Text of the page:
Discussion: Statement Eugene Ulrich
I have no empirical proof but a strong hunch that, if one started with one hundred bright, trained young Hebraists who had no special knowledge of Isaiah and gave the text of Isaiah in prose format unmarked, unvocalized, with no accentuation or sense divisions, 70-80 % of their division-points would coincide. That is, most people looking at most texts would quite probably sense that the text ought to be divided at most of the same points, most of the time.
(E. Ulrich, `Sense Divisions in Ancient Manuscripts of Isaiah', in: M.C.A. Korpel, J.M. Oesch, Unit Delimitation in Biblical Hebrew and Northwest Semitic Literature, Assen 2003, p. 302)
Discussion: The Use of the Masoretic Delimiters
For the SBL meeting in Groningen Paul Sanders made 5 theses for a discussion on the Masoretic delimiters. Unfortunately there was no possibility to discuss these theses. However, afterwards Prof. Revell was so kind to react to all five theses to start the discussion on the Internet (for a document with the reaction of Prof. Revell to the theses click here.). The theses were formulated in order to provoke more discussion in the Pericope group about the basic principles in using the masoretic delimiters like accents, petuchot and setumot.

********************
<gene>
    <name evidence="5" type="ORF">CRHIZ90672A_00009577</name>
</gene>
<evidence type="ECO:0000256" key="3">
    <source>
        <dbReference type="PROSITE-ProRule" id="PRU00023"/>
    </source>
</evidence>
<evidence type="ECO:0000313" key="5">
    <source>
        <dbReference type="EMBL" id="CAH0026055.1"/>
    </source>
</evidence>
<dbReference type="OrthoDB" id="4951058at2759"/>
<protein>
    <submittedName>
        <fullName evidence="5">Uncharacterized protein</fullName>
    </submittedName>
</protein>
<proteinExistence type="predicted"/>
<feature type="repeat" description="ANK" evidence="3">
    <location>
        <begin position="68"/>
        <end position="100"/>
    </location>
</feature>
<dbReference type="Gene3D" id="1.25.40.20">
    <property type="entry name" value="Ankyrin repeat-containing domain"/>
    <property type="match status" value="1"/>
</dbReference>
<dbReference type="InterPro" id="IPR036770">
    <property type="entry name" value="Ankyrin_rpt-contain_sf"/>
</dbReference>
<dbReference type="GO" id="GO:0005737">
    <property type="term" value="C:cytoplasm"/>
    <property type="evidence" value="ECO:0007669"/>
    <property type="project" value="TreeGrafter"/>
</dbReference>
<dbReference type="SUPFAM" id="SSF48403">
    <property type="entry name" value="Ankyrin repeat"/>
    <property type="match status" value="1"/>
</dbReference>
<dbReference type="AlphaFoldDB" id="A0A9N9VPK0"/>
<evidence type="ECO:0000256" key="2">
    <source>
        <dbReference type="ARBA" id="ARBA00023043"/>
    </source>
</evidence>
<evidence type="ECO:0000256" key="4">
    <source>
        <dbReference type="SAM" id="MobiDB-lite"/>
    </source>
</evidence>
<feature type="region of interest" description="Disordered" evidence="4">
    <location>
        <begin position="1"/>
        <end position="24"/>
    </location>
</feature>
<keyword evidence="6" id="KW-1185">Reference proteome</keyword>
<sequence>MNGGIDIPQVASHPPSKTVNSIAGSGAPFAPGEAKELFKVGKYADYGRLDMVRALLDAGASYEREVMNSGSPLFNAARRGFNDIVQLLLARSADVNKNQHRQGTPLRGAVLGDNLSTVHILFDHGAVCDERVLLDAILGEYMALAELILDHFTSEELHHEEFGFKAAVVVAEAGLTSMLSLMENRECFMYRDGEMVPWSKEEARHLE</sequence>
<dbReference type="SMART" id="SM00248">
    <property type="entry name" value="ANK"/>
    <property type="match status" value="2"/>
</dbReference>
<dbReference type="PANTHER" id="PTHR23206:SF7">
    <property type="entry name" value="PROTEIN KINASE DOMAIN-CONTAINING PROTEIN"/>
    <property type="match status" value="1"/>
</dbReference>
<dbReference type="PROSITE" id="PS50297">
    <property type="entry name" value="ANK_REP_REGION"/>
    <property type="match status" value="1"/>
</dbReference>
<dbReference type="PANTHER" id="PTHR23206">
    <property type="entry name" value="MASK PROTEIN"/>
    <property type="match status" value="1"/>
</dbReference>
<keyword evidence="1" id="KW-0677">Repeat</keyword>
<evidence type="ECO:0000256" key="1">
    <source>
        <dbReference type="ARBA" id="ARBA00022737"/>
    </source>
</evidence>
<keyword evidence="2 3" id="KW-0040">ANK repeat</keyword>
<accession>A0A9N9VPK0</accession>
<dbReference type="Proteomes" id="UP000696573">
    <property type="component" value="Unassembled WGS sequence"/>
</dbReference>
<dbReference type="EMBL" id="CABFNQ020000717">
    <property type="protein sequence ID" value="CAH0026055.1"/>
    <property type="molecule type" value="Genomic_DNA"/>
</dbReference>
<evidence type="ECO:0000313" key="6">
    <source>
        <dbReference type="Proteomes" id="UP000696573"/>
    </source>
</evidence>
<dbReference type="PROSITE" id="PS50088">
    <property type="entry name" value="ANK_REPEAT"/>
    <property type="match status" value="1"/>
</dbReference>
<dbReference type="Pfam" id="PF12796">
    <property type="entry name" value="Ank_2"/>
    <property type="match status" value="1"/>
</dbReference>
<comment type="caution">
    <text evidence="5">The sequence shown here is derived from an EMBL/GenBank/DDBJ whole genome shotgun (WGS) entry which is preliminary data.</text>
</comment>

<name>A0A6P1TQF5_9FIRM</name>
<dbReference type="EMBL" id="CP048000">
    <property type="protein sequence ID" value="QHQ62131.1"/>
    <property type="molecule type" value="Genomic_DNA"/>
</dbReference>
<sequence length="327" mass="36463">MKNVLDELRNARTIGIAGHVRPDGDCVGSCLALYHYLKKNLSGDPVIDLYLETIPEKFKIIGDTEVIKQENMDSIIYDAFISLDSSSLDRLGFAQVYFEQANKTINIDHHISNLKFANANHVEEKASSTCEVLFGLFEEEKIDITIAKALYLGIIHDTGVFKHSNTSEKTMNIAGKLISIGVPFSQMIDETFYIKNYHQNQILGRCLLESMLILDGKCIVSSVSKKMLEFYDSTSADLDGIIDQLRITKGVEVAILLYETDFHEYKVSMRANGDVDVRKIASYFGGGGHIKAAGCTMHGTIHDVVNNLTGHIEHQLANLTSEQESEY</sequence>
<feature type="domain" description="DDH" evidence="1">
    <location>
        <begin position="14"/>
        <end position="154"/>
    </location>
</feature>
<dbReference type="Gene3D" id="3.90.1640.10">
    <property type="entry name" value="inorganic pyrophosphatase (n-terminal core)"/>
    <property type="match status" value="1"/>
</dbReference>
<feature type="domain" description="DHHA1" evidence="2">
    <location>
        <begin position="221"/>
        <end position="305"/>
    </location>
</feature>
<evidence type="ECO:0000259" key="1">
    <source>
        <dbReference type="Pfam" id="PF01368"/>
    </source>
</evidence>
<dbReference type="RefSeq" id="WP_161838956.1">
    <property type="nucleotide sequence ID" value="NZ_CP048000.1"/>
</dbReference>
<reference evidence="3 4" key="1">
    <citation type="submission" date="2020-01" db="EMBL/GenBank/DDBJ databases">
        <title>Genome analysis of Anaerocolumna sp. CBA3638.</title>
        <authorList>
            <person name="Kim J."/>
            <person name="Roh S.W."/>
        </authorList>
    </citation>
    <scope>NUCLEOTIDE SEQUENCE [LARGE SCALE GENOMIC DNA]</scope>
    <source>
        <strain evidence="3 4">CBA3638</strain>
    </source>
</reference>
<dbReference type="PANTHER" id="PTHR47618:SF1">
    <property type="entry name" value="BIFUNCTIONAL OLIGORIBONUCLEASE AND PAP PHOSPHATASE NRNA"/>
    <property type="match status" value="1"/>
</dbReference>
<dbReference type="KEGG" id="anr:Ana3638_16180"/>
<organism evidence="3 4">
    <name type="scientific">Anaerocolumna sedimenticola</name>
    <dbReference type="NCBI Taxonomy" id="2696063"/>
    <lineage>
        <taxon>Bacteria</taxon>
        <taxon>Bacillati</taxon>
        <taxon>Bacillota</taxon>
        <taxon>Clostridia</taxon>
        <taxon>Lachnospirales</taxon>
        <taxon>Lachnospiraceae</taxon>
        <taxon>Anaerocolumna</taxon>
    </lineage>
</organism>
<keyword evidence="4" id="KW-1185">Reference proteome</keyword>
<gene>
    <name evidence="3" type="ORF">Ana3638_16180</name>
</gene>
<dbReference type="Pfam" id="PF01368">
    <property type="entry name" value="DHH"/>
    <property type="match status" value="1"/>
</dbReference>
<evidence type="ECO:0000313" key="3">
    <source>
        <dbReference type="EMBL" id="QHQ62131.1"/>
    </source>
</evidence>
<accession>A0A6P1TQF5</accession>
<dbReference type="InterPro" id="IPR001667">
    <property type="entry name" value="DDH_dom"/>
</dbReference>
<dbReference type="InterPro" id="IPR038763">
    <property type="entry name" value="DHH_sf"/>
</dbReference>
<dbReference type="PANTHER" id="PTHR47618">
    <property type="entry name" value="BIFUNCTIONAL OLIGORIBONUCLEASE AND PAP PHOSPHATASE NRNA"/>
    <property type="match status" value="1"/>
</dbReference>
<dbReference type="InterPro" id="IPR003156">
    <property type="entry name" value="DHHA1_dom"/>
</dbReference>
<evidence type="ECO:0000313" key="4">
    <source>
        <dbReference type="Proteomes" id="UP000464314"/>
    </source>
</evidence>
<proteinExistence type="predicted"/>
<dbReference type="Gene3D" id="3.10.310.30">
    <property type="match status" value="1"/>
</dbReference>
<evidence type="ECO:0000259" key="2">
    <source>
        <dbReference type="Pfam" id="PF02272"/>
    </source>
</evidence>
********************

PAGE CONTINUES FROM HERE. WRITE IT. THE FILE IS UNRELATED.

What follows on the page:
Thesis 1: To a large extent, the placing of the major disjunctive accents in the Hebrew Bible goes back to a division of the text from the pre-Christian era.
Thesis 2: Only if a distinctive Masoretic accent is preceded by a weaker distinctive accent (for instance zaqef qaton preceded by pashta), the Masoretes assumed the end of a colon after the word bearing the stronger distinctive accent (in this case after zaqef qaton).
Thesis 3: The distribution of the pausal forms in the Hebrew Bible represents a division of the text that is older than the division by means of the Tiberian accentuation.
Thesis 4: The distribution of the petuchot and setumot in the best mediaeval manuscripts of the Hebrew Bible is largely due to the use of the texts in the Jewish liturgy, and does not go back to an ancient text division.
Thesis 5: The remarkable correspondences between divisions in the Hebrew Bible and the divisions in the oldest translations suggest that these divisions go back to a very early stage.
Reaction Prof. J. Revell
There seems no doubt of this for the cola of poetry, and very little for the verses of prose (on the evidence of early Greek texts). However, I assume that this thesis refers to the petuchot and setumot, and that it is, in effect, the reverse of thesis 4. If so, my view, is stated above.
Further discussion topics here.
Reactions can be sent to the webmaster who will place them on the site.
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